This beautiful handpainted, but never fully finished deck survives in a fairly good condition, even though two out of the originally 56 cards are lost.
The deck has four suits consisting of pip cards from one to ten, Unter, Ober, queen and king. Unusually, all four courts are mounted (though one Unter is in the process of mounting or dismounting his steed, and another one is standing beside it). The ones are not treated differently from the other pip cards qualitatively. In order to fill the space of the cards, the size of the suit symbols gradually decreases from the ones to the nines; the tens are banners.
The set of suits is particular to this deck, but strongly resembles that of the slightly older Stuttgart playing cards; in both decks all four suits relate to the royal hunt. The only identical suit is that of hunting falcons. Both also have a suit of hounds, differing only in the breed depicted. The Ambras deck has sighthounds while the Stuttgart deck has scent hounds in the pip cards but a sighthound on the banner of the ten. Both also has a suit of waterfowl, being the quarry of the falcons. Here they differ in species, with herons in the Ambras deck and ducks in the Stuttgart one. The fourth suit is entirely different, with lures used in falcon training in the Ambras deck and harts in the Stuttgart one.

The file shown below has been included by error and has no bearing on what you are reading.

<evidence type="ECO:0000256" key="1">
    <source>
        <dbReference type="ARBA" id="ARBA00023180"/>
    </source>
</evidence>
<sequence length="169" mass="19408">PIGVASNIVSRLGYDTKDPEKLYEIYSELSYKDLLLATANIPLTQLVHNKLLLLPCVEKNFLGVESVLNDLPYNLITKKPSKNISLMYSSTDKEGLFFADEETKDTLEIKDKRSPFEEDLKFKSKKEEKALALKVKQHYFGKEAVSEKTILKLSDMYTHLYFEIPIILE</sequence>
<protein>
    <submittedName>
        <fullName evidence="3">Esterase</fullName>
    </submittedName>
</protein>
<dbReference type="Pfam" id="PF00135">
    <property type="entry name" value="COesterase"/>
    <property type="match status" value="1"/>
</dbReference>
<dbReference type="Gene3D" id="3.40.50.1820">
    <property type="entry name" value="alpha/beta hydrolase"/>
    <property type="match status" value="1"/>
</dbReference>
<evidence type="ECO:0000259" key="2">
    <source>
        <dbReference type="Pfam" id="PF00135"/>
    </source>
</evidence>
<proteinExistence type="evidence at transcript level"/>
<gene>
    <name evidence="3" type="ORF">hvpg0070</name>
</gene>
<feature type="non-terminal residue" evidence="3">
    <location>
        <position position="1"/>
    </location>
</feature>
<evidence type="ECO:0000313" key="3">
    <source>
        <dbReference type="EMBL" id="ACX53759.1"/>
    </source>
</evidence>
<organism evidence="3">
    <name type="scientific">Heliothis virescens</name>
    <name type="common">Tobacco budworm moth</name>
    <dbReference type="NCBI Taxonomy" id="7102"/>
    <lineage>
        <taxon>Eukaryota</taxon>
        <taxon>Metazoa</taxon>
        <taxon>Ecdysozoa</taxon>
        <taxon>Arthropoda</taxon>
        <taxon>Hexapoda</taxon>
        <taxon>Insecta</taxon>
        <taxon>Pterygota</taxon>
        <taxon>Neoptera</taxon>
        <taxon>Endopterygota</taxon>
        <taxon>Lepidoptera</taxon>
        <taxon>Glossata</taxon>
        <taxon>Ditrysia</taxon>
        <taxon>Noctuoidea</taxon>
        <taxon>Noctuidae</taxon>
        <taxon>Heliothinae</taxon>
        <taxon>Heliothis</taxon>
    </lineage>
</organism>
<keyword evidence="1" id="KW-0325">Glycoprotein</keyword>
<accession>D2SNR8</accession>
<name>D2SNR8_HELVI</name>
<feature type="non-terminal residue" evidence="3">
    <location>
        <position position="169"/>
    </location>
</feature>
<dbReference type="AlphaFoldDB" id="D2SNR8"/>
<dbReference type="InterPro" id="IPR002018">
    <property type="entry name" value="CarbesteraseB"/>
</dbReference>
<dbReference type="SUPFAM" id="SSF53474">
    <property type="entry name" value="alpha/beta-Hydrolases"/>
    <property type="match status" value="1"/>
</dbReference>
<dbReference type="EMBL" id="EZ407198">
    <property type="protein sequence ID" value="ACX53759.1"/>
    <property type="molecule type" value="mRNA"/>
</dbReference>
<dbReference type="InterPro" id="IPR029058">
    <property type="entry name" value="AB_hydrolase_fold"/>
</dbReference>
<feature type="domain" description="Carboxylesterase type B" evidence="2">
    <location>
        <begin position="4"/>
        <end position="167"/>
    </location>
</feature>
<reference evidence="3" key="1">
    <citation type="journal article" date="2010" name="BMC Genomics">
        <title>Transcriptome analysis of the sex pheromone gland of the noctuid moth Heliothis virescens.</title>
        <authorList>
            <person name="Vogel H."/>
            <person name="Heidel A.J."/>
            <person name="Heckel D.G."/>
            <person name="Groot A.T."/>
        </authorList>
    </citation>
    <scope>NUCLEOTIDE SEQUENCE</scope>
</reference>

Apart from the kings and queens which all have golden backgrounds,
each suit has its own characteristic background colour. Lures are on
red, falcons on dark blue and hounds on purple; herons, who also have
landscapes in the background have a gradual transition from white at the
horizon to light blue at the top of the card. It is very tempting to
assume that this is functional as well as decorative, and that the two
reddish suits are
weak (lower pip cards beat higher ones) while
the bluish ones are
strong (normal ranking) – or vice versa.
The images below are adapted from photos available at Kunsthistorisches Museum, Vienna.